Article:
The cultural, traditional, lingual, and even spiritual foundations of the Thirteen Colonies are predominantly British and German (or, more precisely, English and Prussian) in origin. One cannot begin to appreciate the American Way of Life without developing an acute self-awareness of their presences and opposing visions of America. There is an important chapter in an immigration-related document from the US Library of Congress that alludes to the American Essence being a synthesis of the German and British Essences. The whole transcript reads:

By the middle of the 18th century, German immigrants occupied a central place in American life. Germans accounted for one-third of the population of the American colonies, and were second in number only to the English. The German language was widely spoken in nearly every colonial city and was circulated in locally published periodicals and books. When the members of the Continental Congress first met in Philadelphia, they walked down streets lined with German businesses sporting German signs, and their deliberations were reported in German broadsides and debated in German coffeehouses. When the Declaration of Independence was signed on July 4, 1776, a German newspaper was the first to break the news, and German copies of the Declaration were on the streets the next day.

The strength and vitality of German publishing was one of the cornerstones of German culture in America, and one of the reasons for its tremendous success. Since Johannes Gutenberg invented movable type in 1440, Germans had been at the forefront of the printing industry in Europe, and they carried this tradition with them to the American colonies. The first Bible in America was published in German by Christopher Saur, a German printer in Philadelphia. By the time of the American Revolution, most of the cities and large towns in the colonies supported at least one German newspaper, and some had two. German newspapers, broadsides, almanacs, and books became the glue that held the German American community together, and helped maintain a sense of social cohesion among immigrants that were scattered widely up and down the eastern seaboard, in bustling cities and in remote farm settlements. This cultural glue held its force for hundreds of years, and reinforced German Americans’ identity well into the 20th century.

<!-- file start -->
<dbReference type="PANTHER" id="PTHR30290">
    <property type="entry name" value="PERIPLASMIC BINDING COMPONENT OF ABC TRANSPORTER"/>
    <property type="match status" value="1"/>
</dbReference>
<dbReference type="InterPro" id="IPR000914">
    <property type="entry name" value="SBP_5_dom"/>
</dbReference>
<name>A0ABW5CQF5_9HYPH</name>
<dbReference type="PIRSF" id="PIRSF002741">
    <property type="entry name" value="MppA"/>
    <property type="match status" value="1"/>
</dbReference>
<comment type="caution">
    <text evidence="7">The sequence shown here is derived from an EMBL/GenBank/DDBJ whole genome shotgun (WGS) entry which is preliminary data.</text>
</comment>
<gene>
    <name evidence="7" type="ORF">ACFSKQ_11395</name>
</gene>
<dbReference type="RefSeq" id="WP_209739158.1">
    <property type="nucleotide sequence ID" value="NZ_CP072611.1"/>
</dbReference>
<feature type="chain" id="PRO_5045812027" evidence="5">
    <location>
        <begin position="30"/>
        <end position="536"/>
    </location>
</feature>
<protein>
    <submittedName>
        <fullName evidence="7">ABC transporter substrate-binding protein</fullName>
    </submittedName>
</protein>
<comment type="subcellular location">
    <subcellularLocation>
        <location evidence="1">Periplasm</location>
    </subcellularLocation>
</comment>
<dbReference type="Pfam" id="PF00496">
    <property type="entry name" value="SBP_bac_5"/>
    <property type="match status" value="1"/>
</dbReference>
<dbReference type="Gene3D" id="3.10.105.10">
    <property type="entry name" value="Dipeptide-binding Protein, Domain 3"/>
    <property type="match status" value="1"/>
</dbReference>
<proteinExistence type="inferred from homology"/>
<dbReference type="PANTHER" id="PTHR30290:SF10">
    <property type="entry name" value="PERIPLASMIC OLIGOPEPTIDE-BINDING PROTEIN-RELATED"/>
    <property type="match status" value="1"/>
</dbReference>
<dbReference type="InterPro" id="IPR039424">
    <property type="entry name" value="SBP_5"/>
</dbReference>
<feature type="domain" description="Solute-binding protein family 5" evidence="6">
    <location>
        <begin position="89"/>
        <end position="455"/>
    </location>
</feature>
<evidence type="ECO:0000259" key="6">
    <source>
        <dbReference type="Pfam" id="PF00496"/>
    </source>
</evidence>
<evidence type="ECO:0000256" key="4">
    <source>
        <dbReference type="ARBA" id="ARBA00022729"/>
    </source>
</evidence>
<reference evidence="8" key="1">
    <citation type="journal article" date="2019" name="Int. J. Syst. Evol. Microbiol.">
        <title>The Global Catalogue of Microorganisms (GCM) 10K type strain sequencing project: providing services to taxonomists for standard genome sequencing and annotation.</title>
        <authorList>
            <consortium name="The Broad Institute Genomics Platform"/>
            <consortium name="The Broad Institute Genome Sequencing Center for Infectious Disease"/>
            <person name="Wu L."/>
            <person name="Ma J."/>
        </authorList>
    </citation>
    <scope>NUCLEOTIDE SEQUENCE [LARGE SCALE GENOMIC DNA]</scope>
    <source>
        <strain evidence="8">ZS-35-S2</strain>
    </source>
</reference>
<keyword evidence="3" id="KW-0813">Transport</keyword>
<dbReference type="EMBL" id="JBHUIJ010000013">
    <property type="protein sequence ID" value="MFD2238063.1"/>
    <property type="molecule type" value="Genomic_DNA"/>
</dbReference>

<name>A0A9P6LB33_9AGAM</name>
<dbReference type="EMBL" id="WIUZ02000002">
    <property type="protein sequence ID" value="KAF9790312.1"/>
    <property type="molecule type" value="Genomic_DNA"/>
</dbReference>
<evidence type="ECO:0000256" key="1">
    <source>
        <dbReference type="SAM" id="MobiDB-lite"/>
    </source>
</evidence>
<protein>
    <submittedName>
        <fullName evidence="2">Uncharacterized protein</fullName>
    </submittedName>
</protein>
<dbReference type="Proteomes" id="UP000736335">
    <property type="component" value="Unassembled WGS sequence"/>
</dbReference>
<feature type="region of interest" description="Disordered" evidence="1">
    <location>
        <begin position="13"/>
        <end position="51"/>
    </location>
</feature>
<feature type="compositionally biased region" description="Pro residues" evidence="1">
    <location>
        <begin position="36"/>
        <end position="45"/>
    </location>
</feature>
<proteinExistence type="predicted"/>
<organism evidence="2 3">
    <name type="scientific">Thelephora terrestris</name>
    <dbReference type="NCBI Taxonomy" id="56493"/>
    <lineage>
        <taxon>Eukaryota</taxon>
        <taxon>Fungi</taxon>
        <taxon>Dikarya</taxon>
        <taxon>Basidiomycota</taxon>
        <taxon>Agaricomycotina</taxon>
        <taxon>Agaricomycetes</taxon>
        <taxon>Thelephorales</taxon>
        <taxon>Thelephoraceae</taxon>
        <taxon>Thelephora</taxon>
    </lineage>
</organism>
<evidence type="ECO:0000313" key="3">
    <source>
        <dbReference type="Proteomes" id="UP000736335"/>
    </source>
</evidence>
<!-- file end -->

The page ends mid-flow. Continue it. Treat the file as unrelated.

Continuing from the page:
The military traditions of German-speaking immigrants also made a significant contribution to revolutionary America. At the outbreak of the Revolutionary War, Germans from all over the American colonies formed volunteer militia companies. General Friedrich Wilhelm von Steuben, who had served as a general staff officer with the Prussian army, volunteered to serve General George Washington without pay and was put to work organizing and drilling the sometimes ragged volunteers of the Continental Army. Von Steuben’s Prussian discipline and tactics were to a large degree responsible for the Revolutionists’ later military victories, and his manual of regulations formed the basis of the manual of drill and organization used by the United States Army today.”

At the heart of the American Essence lies the “English-Prussian Dialectic,” the American Way of Life as the centuries-old synthesis of the “English Instinct” and the “Prussian Instinct.” The Work-Standard supports a long-standing historical argument about the origins of Capitalism and Socialism, insofar as these two terms are commonly understood by political scientists and economists, being England and Prussia in the wake of the Protestant Reformation. The exact timeframe in which both countries conceptualized Capitalism and Socialism, interestingly enough, coincides neatly with the arrival of European settlers on America’s shores. The English precursor to Capitalism was “Mercantilism,” whereas the Prussian precursor to Socialism was “Cameralism.” This is an important consideration because The Work-Standard has gone to great lengths to verify the veracity of this argument–especially the Prussian origins of Socialism, with entire Entries devoted to investigating the political and economic policies of various Socialist nation-states and finding similarities between them and Prussia.    

The English-Prussian Dialectic deems all economic life as the extension of all political life. Its premise pertains to a question of power, particularly the powers wielded by an Individual and those wielded by the People. In essence, either the real powers of the US belong to an Individual or else they belong to the People, the State Governments or the Federal Government. Nothing about the English-Prussian Dialectic should be considered too unusual or even out of the ordinary insofar as these tendencies have shaped and molded America into its own sovereign nation.